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A sennet sounded. Enter CÆSAR, ANTONY, POMPEY, LE
PIDUS, AGRIPPA, MECÆNAS, ENOBARBUS, MENAS,
flow o' the Nile
Lep. You have strange serpents there.
They take the flow o' the Nile-] Pliny, speaking of the Nile, says,
How high it riseth, is knowne by markes and measures taken of certain pits. The ordinary height of it is sixteen cubites. Under that gage, the waters overflow not all. Above that stint, there are a let and hindrance, by reason that the later it is ere they bee fallen and downe againe. By these the secdtime is much of it spent, for that the earth is too wet. By the other there is none at all, by reason that the ground is drie and thirstie. The province taketh good keepe and reckoning of both, the one as well as the other. For when it is no higher than 12 cubites, it findeth extreame fumine: yea, and at 13 it feeleth hunger sull; 14 cubites conforts their hearts, 15 bids them take no care, but 16 affordeth them plentie and delicious dainties. So soone as any part of the land is freed from the water, streight waies it is sowed.” Philemon Holland's Translation, 1601, B. V, c. ix. Reed.
Shakspeare seems rather to have derived his knowledge of this fact from Leo's History of Africa, translated by John Pory, folio, 1600: “Upon another side of the island standeth an house alone by itselfe, in the midst whereof there is a foure square cesterne or channel of eighteen cubits deep, whereinto the water of Nilus is conveyed by a certaine sluice under ground. And in the midst of the cesterne there is erected a certaine piłler, which is marked and divided into so many cubits as the cisterne containeth in depth. And upon the seventeenth of June, when Nilus beginning to overflow, the water thereof conreied by the said sluce into the channel, increaseth daily. If the water reacheth only to the fifteenth cubit of the said piller, they hope for a fruitful yeere following; but if stayeth between the twelfth cubit and the fifteenth, then the increase of the ycere will prove but mean; if it resteth between the tenth and twelfth cubits, then it is a sign that corne will be solde ten ducates the bushel.” Malone.
-the mean,) i. e. the middle. Steevens. 8 Or foizon, follow :) Foizon is a French word signifying plenty, abundance. I am told that it is still in common use in the North.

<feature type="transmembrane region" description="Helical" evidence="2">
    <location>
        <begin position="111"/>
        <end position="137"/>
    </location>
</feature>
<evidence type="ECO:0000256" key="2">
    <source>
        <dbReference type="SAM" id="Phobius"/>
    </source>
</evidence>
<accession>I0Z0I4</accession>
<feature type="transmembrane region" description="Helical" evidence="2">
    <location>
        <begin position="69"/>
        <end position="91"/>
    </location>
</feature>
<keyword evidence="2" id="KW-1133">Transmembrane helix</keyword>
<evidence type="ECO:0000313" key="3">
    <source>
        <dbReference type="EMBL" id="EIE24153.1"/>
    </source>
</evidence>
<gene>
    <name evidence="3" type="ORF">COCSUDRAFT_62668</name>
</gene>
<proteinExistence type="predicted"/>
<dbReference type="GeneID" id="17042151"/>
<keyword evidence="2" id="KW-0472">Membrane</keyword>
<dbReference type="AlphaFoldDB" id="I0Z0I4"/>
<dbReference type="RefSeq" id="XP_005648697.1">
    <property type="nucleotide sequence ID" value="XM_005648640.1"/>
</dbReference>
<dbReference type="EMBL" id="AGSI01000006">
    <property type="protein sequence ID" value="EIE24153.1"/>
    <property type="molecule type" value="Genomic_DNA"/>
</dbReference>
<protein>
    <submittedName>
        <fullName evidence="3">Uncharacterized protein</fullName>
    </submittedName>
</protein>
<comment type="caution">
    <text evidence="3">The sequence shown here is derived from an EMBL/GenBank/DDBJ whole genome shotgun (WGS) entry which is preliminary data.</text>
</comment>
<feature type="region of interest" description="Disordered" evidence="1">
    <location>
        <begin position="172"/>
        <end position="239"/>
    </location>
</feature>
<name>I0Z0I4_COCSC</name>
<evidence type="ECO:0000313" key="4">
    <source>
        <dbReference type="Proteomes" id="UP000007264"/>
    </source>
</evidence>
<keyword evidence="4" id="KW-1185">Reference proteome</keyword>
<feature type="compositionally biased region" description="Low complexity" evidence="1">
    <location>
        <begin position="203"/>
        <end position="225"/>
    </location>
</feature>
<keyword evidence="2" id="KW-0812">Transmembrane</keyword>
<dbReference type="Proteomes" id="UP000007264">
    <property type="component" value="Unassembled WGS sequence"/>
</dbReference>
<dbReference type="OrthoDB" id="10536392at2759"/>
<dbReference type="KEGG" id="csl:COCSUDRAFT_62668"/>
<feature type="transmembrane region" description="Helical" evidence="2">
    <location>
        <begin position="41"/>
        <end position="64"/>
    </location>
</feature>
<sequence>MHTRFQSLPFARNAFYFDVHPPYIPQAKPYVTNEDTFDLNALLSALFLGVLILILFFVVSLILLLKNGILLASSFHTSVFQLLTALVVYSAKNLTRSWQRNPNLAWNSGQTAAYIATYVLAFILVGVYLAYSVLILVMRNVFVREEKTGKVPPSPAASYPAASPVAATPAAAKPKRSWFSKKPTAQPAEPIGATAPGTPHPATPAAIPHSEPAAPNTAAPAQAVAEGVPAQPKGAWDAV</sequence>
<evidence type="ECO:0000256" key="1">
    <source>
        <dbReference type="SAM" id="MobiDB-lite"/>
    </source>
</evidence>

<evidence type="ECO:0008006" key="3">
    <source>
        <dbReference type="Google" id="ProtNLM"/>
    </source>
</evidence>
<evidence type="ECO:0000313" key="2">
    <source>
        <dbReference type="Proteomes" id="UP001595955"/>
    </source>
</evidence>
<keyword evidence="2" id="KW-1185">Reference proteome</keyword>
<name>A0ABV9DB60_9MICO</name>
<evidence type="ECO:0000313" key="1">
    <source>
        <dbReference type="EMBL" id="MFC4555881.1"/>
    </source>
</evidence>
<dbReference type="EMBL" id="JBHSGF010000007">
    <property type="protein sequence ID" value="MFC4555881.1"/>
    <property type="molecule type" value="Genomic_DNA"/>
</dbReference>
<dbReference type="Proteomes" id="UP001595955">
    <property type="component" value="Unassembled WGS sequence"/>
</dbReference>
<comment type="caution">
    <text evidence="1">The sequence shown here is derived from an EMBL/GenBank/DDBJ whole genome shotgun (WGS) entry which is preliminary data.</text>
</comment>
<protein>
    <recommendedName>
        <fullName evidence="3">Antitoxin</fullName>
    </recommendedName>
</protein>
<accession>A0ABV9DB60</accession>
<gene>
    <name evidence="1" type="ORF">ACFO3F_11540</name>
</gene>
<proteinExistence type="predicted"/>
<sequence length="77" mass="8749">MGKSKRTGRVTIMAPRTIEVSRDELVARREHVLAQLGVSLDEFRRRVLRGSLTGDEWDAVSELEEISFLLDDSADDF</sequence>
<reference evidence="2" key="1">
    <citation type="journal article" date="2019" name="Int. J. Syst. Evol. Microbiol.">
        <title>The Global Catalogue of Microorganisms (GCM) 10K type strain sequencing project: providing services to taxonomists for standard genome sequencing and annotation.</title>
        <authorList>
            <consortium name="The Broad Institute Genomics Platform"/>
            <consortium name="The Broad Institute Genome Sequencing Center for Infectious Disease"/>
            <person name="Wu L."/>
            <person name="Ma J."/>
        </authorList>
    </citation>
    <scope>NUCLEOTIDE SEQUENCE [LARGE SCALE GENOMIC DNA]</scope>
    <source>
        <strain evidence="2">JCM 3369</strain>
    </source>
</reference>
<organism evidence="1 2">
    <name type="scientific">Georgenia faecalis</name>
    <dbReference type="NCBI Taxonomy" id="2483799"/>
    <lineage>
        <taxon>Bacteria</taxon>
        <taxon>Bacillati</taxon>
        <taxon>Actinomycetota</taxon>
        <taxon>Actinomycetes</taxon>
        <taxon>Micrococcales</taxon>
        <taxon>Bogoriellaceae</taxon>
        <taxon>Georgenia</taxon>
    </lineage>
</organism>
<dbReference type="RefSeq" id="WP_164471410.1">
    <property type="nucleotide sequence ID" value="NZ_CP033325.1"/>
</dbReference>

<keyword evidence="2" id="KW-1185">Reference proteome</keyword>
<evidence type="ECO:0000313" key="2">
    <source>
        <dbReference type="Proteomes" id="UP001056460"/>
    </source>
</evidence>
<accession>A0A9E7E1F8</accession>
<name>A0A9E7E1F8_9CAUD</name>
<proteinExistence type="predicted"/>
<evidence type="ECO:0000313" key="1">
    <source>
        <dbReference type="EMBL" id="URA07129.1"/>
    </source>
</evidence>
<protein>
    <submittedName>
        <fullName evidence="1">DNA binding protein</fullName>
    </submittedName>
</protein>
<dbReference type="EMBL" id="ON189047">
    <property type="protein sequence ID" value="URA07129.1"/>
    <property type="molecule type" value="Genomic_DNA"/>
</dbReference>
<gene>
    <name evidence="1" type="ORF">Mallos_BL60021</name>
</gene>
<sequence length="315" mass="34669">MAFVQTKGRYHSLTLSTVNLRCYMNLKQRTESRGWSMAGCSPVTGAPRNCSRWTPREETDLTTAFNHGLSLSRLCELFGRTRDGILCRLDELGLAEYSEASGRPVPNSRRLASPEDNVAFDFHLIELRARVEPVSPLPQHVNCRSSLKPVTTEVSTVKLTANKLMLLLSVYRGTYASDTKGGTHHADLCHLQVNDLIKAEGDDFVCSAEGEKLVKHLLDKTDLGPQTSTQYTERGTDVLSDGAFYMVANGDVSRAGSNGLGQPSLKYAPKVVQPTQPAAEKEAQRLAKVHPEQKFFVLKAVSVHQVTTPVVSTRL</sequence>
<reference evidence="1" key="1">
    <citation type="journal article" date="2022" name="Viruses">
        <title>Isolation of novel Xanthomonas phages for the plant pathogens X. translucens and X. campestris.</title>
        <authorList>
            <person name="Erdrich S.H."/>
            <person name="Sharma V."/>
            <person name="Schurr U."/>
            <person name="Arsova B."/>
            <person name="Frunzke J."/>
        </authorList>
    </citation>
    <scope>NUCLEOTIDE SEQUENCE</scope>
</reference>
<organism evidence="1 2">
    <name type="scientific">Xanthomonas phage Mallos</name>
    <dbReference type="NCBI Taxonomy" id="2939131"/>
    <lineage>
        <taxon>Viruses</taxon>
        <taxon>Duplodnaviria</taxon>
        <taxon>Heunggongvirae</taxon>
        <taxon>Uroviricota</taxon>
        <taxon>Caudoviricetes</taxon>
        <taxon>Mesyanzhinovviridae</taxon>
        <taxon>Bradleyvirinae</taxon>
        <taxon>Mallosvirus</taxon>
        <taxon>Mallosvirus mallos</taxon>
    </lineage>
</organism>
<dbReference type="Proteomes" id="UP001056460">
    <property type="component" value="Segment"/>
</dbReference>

See Vol. II, p. 54, n. 6. Steevens.
Ant. Ay, Lepidus.
Lep. Your serpent of Egypt is bred now of your mud by the operation of your sun: so is your crocodile.
Ant. They are so.
Lep. I am not so, well as I should be, but I'll ne'er out.
Eno. Not till you have slept; I fear me, you 'll be in, till then.
Lep. Nay, certainly, I have heard, the Ptolemies' pyramises are very goodly things;' without contradiction, I have heard that. Men. Pompey, a word.
Say in mine ear: What is 't? Men. Forsake thy seat, I do beseech thee, captain,
[Aside. And hear me speak a word. Pom.
Forbear me till anon. This wine for Lepidus.
Lep. What manner o' thing is your crocodile?
Ant. It is shaped, sir, like it self; and it is as broad as it hath breadth: it is just so high as it is, and moves with its own organs: it lives by that which nourisheth it; and the elements once out of it, it transmigrates.
Lep. What colour is it of?
9 I have heard the Ptolemies' pyramises are very goodly things ;] Pyramis for pyramid was in common use in our author's time. So, in Bishop Corbet's Poems, 1647 :
“ Nor need the chancellor boast, whose pyramis
“ Above the host and altar reared is.” From this word Shakspeare formed the English plural, pyramnises, to mark the indistinct pronunciation of a man nearly intoxicated, whose tongue is now beginning to “split what it speaks." In other places he has introduced the Latin plural pyramides, which was constantly used by our ancient writers. So, in this play:
“My country's high pyramides ” Again, in Sir Aston Cockain's Poems, 1658:
“ Neither advise I thee to pass the seas,